NASA has released the first picture of Jupiter taken since the Juno spacecraft went into orbit around the planet on July 4.

The picture was taken on July 10. Juno was 2.7 million miles from Jupiter at the time. The color image shows some of the atmospheric features of the planet, including the giant red spot. You can also see three of Jupiter's moons in the picture: Io, Europa and Ganymede.

The Senate is set to approve a bill intended to change the way police and health care workers treat people struggling with opioid addictions.

My husband and I once took great pleasure in preparing meals from scratch. We made pizza dough and sauce. We baked bread. We churned ice cream.

Then we became parents.

Now there are some weeks when pre-chopped veggies and a rotisserie chicken are the only things between us and five nights of Chipotle.

Parents are busy. For some of us, figuring out how to get dinner on the table is a daily struggle. So I reached out to food experts, parents and nutritionists for help. Here is some of their (and my) best advice for making weeknight meals happen.

"O Canada," the national anthem of our neighbors up north, comes in two official versions — English and French. They share a melody, but differ in meaning.

Let the record show: neither version of those lyrics contains the phrase "all lives matter."

But at the 2016 All-Star Game, the song got an unexpected edit.

At Petco Park in San Diego, one member of the Canadian singing group The Tenors — by himself, according to the other members of the group — revised the anthem.

School's out, and a lot of parents are getting through the long summer days with extra helpings of digital devices.

How should we feel about that?

Police in Baton Rouge say they have arrested three people who stole guns with the goal of killing police officers. They are still looking for a fourth suspect in the alleged plot, NPR's Greg Allen reports.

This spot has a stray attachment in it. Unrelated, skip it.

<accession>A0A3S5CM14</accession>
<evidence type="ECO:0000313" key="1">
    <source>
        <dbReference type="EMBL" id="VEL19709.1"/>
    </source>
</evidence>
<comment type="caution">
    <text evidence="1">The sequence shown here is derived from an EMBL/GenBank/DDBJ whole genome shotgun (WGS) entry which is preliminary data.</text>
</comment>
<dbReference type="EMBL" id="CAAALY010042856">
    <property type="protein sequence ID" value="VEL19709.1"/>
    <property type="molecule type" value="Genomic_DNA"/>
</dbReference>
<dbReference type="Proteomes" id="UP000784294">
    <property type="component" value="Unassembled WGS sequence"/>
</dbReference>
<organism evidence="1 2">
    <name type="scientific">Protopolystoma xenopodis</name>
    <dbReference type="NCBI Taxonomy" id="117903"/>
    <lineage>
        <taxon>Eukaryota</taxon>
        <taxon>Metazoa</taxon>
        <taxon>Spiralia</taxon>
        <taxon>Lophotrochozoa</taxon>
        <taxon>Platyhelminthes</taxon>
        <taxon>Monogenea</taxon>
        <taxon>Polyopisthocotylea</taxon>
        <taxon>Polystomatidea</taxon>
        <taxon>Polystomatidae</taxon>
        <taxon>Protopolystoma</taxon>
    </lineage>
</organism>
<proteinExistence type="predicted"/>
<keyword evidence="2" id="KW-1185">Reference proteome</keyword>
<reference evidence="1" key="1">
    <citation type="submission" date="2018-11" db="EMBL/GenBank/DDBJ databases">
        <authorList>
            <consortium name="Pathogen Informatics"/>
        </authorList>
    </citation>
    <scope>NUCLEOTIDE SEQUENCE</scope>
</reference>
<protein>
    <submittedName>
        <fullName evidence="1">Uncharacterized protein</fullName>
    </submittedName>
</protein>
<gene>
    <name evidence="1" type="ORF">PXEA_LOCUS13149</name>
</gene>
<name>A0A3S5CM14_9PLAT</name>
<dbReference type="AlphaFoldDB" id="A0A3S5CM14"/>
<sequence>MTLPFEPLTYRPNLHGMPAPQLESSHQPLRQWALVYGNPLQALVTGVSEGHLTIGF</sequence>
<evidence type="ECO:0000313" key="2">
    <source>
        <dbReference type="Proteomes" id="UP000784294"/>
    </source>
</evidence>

"Police say the thefts were at a Baton Rouge pawn shop early Saturday morning," Greg says. "One person was arrested at the scene. Since then, two others have been arrested and six of the eight stolen handguns have been recovered. Police are still looking for one other man."

A 13-year-old boy is among those arrested, Greg says.

Copyright 2016 NPR. To see more, visit

After an international tribunal invalidated Beijing's claims to the South China Sea, Chinese authorities have declared in no uncertain terms that they will be ignoring the ruling.

The Philippines brought the case to the Permanent Court of Arbitration in The Hague, objecting to China's claims to maritime rights in the disputed waters. The tribunal agreed that China had no legal authority to claim the waters and was infringing on the sovereign rights of the Philippines.

Donald Trump is firing back at Supreme Court Justice Ruth Bader Ginsburg after she disparaged him in several media interviews. He tweeted late Tuesday that she "has embarrassed all" with her "very dumb political statements" about the candidate. Trump ended his tweet with "Her mind is shot - resign!":

Donald Trump wrapped up his public tryout of potential vice presidential candidates in Indiana Tuesday night with Gov. Mike Pence giving the final audition.